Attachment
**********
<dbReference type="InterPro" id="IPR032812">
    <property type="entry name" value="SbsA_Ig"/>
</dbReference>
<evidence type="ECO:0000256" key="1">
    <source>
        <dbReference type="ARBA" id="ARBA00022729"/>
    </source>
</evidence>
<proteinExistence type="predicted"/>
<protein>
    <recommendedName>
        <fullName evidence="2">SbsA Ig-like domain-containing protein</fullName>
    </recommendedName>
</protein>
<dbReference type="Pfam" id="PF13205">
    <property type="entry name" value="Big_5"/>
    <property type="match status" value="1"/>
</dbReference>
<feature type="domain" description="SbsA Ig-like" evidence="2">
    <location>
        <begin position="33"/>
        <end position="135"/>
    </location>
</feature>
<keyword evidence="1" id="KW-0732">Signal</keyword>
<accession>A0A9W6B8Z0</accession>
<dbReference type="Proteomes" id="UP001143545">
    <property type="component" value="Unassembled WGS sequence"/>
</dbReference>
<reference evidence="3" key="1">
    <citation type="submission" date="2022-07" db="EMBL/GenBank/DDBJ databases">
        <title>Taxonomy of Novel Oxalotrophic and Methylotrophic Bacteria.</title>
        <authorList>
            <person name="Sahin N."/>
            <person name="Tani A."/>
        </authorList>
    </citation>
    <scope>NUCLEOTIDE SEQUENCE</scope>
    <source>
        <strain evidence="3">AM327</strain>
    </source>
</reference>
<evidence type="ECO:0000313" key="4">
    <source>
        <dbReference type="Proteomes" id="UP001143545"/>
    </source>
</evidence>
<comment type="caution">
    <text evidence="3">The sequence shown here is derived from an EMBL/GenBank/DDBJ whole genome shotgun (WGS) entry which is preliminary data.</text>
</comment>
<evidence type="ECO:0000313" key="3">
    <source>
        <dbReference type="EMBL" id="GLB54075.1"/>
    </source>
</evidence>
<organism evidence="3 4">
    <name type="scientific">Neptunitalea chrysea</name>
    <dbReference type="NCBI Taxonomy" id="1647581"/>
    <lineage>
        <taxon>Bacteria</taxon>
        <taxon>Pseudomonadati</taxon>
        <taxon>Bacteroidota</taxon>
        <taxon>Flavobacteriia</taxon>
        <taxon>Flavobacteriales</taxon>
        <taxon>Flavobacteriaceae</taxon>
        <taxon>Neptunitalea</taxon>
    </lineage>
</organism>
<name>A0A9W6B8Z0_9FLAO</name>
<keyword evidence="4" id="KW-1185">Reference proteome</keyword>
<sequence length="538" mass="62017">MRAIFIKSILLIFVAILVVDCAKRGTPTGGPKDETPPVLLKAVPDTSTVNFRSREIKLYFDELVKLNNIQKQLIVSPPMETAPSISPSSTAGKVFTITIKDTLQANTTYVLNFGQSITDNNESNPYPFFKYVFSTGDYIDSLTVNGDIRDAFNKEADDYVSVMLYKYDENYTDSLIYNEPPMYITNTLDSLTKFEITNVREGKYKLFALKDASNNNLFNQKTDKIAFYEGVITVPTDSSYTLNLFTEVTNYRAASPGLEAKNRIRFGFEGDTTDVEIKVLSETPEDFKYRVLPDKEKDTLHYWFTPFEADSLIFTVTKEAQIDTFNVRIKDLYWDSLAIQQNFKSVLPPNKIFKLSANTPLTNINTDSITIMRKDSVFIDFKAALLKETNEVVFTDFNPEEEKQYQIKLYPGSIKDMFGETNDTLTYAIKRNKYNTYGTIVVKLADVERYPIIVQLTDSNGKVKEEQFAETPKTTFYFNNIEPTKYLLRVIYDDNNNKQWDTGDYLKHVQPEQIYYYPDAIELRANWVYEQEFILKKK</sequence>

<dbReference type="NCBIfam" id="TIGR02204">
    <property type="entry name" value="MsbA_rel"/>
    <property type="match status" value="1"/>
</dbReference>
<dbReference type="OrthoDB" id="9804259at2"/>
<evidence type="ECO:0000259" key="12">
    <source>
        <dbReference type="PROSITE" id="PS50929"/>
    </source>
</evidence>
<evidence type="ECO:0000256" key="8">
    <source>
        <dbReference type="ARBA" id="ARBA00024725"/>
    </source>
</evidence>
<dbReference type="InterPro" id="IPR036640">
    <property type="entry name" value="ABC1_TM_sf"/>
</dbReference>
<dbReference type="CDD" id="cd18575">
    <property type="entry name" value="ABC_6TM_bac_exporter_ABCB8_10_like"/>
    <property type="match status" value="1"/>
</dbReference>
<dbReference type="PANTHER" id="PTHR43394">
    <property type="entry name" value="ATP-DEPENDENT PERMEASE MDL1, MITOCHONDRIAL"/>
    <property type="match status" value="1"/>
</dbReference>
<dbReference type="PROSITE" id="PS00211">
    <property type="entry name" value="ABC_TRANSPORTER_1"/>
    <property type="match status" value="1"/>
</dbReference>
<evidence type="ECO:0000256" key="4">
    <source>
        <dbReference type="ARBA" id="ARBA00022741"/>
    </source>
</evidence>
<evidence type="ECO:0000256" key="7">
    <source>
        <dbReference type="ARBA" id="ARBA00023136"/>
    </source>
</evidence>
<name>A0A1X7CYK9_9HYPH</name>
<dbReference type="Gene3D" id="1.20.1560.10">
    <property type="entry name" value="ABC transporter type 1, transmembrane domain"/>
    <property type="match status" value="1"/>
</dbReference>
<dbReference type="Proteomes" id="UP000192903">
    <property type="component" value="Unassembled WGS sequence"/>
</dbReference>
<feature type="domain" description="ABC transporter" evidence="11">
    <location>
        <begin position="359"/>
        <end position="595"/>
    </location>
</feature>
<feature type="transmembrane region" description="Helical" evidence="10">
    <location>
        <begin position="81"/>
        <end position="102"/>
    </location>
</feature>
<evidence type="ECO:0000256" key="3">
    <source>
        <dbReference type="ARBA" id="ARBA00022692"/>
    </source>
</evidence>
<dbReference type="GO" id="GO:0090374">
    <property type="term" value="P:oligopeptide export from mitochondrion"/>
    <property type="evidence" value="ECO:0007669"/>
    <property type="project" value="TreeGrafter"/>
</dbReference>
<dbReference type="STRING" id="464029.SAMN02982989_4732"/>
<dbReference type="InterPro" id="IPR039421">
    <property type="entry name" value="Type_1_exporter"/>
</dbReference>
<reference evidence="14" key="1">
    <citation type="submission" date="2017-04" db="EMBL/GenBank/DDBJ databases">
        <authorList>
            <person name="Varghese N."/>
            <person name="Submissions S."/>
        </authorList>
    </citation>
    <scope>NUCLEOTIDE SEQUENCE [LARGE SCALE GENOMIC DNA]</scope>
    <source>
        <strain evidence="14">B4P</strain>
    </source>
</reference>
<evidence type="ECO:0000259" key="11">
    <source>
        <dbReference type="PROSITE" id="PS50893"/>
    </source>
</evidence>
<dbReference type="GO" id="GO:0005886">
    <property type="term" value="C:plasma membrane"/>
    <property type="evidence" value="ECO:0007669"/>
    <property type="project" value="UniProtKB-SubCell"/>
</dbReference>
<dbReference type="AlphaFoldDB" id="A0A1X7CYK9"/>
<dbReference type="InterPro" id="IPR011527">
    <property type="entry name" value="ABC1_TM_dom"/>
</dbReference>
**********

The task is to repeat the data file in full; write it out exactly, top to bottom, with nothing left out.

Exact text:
<dbReference type="InterPro" id="IPR032812">
    <property type="entry name" value="SbsA_Ig"/>
</dbReference>
<evidence type="ECO:0000256" key="1">
    <source>
        <dbReference type="ARBA" id="ARBA00022729"/>
    </source>
</evidence>
<proteinExistence type="predicted"/>
<protein>
    <recommendedName>
        <fullName evidence="2">SbsA Ig-like domain-containing protein</fullName>
    </recommendedName>
</protein>
<dbReference type="Pfam" id="PF13205">
    <property type="entry name" value="Big_5"/>
    <property type="match status" value="1"/>
</dbReference>
<feature type="domain" description="SbsA Ig-like" evidence="2">
    <location>
        <begin position="33"/>
        <end position="135"/>
    </location>
</feature>
<keyword evidence="1" id="KW-0732">Signal</keyword>
<accession>A0A9W6B8Z0</accession>
<dbReference type="Proteomes" id="UP001143545">
    <property type="component" value="Unassembled WGS sequence"/>
</dbReference>
<reference evidence="3" key="1">
    <citation type="submission" date="2022-07" db="EMBL/GenBank/DDBJ databases">
        <title>Taxonomy of Novel Oxalotrophic and Methylotrophic Bacteria.</title>
        <authorList>
            <person name="Sahin N."/>
            <person name="Tani A."/>
        </authorList>
    </citation>
    <scope>NUCLEOTIDE SEQUENCE</scope>
    <source>
        <strain evidence="3">AM327</strain>
    </source>
</reference>
<evidence type="ECO:0000313" key="4">
    <source>
        <dbReference type="Proteomes" id="UP001143545"/>
    </source>
</evidence>
<comment type="caution">
    <text evidence="3">The sequence shown here is derived from an EMBL/GenBank/DDBJ whole genome shotgun (WGS) entry which is preliminary data.</text>
</comment>
<evidence type="ECO:0000313" key="3">
    <source>
        <dbReference type="EMBL" id="GLB54075.1"/>
    </source>
</evidence>
<organism evidence="3 4">
    <name type="scientific">Neptunitalea chrysea</name>
    <dbReference type="NCBI Taxonomy" id="1647581"/>
    <lineage>
        <taxon>Bacteria</taxon>
        <taxon>Pseudomonadati</taxon>
        <taxon>Bacteroidota</taxon>
        <taxon>Flavobacteriia</taxon>
        <taxon>Flavobacteriales</taxon>
        <taxon>Flavobacteriaceae</taxon>
        <taxon>Neptunitalea</taxon>
    </lineage>
</organism>
<name>A0A9W6B8Z0_9FLAO</name>
<keyword evidence="4" id="KW-1185">Reference proteome</keyword>
<sequence length="538" mass="62017">MRAIFIKSILLIFVAILVVDCAKRGTPTGGPKDETPPVLLKAVPDTSTVNFRSREIKLYFDELVKLNNIQKQLIVSPPMETAPSISPSSTAGKVFTITIKDTLQANTTYVLNFGQSITDNNESNPYPFFKYVFSTGDYIDSLTVNGDIRDAFNKEADDYVSVMLYKYDENYTDSLIYNEPPMYITNTLDSLTKFEITNVREGKYKLFALKDASNNNLFNQKTDKIAFYEGVITVPTDSSYTLNLFTEVTNYRAASPGLEAKNRIRFGFEGDTTDVEIKVLSETPEDFKYRVLPDKEKDTLHYWFTPFEADSLIFTVTKEAQIDTFNVRIKDLYWDSLAIQQNFKSVLPPNKIFKLSANTPLTNINTDSITIMRKDSVFIDFKAALLKETNEVVFTDFNPEEEKQYQIKLYPGSIKDMFGETNDTLTYAIKRNKYNTYGTIVVKLADVERYPIIVQLTDSNGKVKEEQFAETPKTTFYFNNIEPTKYLLRVIYDDNNNKQWDTGDYLKHVQPEQIYYYPDAIELRANWVYEQEFILKKK</sequence>

<dbReference type="NCBIfam" id="TIGR02204">
    <property type="entry name" value="MsbA_rel"/>
    <property type="match status" value="1"/>
</dbReference>
<dbReference type="OrthoDB" id="9804259at2"/>
<evidence type="ECO:0000259" key="12">
    <source>
        <dbReference type="PROSITE" id="PS50929"/>
    </source>
</evidence>
<evidence type="ECO:0000256" key="8">
    <source>
        <dbReference type="ARBA" id="ARBA00024725"/>
    </source>
</evidence>
<dbReference type="InterPro" id="IPR036640">
    <property type="entry name" value="ABC1_TM_sf"/>
</dbReference>
<dbReference type="CDD" id="cd18575">
    <property type="entry name" value="ABC_6TM_bac_exporter_ABCB8_10_like"/>
    <property type="match status" value="1"/>
</dbReference>
<dbReference type="PANTHER" id="PTHR43394">
    <property type="entry name" value="ATP-DEPENDENT PERMEASE MDL1, MITOCHONDRIAL"/>
    <property type="match status" value="1"/>
</dbReference>
<dbReference type="PROSITE" id="PS00211">
    <property type="entry name" value="ABC_TRANSPORTER_1"/>
    <property type="match status" value="1"/>
</dbReference>
<evidence type="ECO:0000256" key="4">
    <source>
        <dbReference type="ARBA" id="ARBA00022741"/>
    </source>
</evidence>
<evidence type="ECO:0000256" key="7">
    <source>
        <dbReference type="ARBA" id="ARBA00023136"/>
    </source>
</evidence>
<name>A0A1X7CYK9_9HYPH</name>
<dbReference type="Gene3D" id="1.20.1560.10">
    <property type="entry name" value="ABC transporter type 1, transmembrane domain"/>
    <property type="match status" value="1"/>
</dbReference>
<dbReference type="Proteomes" id="UP000192903">
    <property type="component" value="Unassembled WGS sequence"/>
</dbReference>
<feature type="domain" description="ABC transporter" evidence="11">
    <location>
        <begin position="359"/>
        <end position="595"/>
    </location>
</feature>
<feature type="transmembrane region" description="Helical" evidence="10">
    <location>
        <begin position="81"/>
        <end position="102"/>
    </location>
</feature>
<evidence type="ECO:0000256" key="3">
    <source>
        <dbReference type="ARBA" id="ARBA00022692"/>
    </source>
</evidence>
<dbReference type="GO" id="GO:0090374">
    <property type="term" value="P:oligopeptide export from mitochondrion"/>
    <property type="evidence" value="ECO:0007669"/>
    <property type="project" value="TreeGrafter"/>
</dbReference>
<dbReference type="STRING" id="464029.SAMN02982989_4732"/>
<dbReference type="InterPro" id="IPR039421">
    <property type="entry name" value="Type_1_exporter"/>
</dbReference>
<reference evidence="14" key="1">
    <citation type="submission" date="2017-04" db="EMBL/GenBank/DDBJ databases">
        <authorList>
            <person name="Varghese N."/>
            <person name="Submissions S."/>
        </authorList>
    </citation>
    <scope>NUCLEOTIDE SEQUENCE [LARGE SCALE GENOMIC DNA]</scope>
    <source>
        <strain evidence="14">B4P</strain>
    </source>
</reference>
<evidence type="ECO:0000259" key="11">
    <source>
        <dbReference type="PROSITE" id="PS50893"/>
    </source>
</evidence>
<dbReference type="GO" id="GO:0005886">
    <property type="term" value="C:plasma membrane"/>
    <property type="evidence" value="ECO:0007669"/>
    <property type="project" value="UniProtKB-SubCell"/>
</dbReference>
<dbReference type="AlphaFoldDB" id="A0A1X7CYK9"/>
<dbReference type="InterPro" id="IPR011527">
    <property type="entry name" value="ABC1_TM_dom"/>
</dbReference>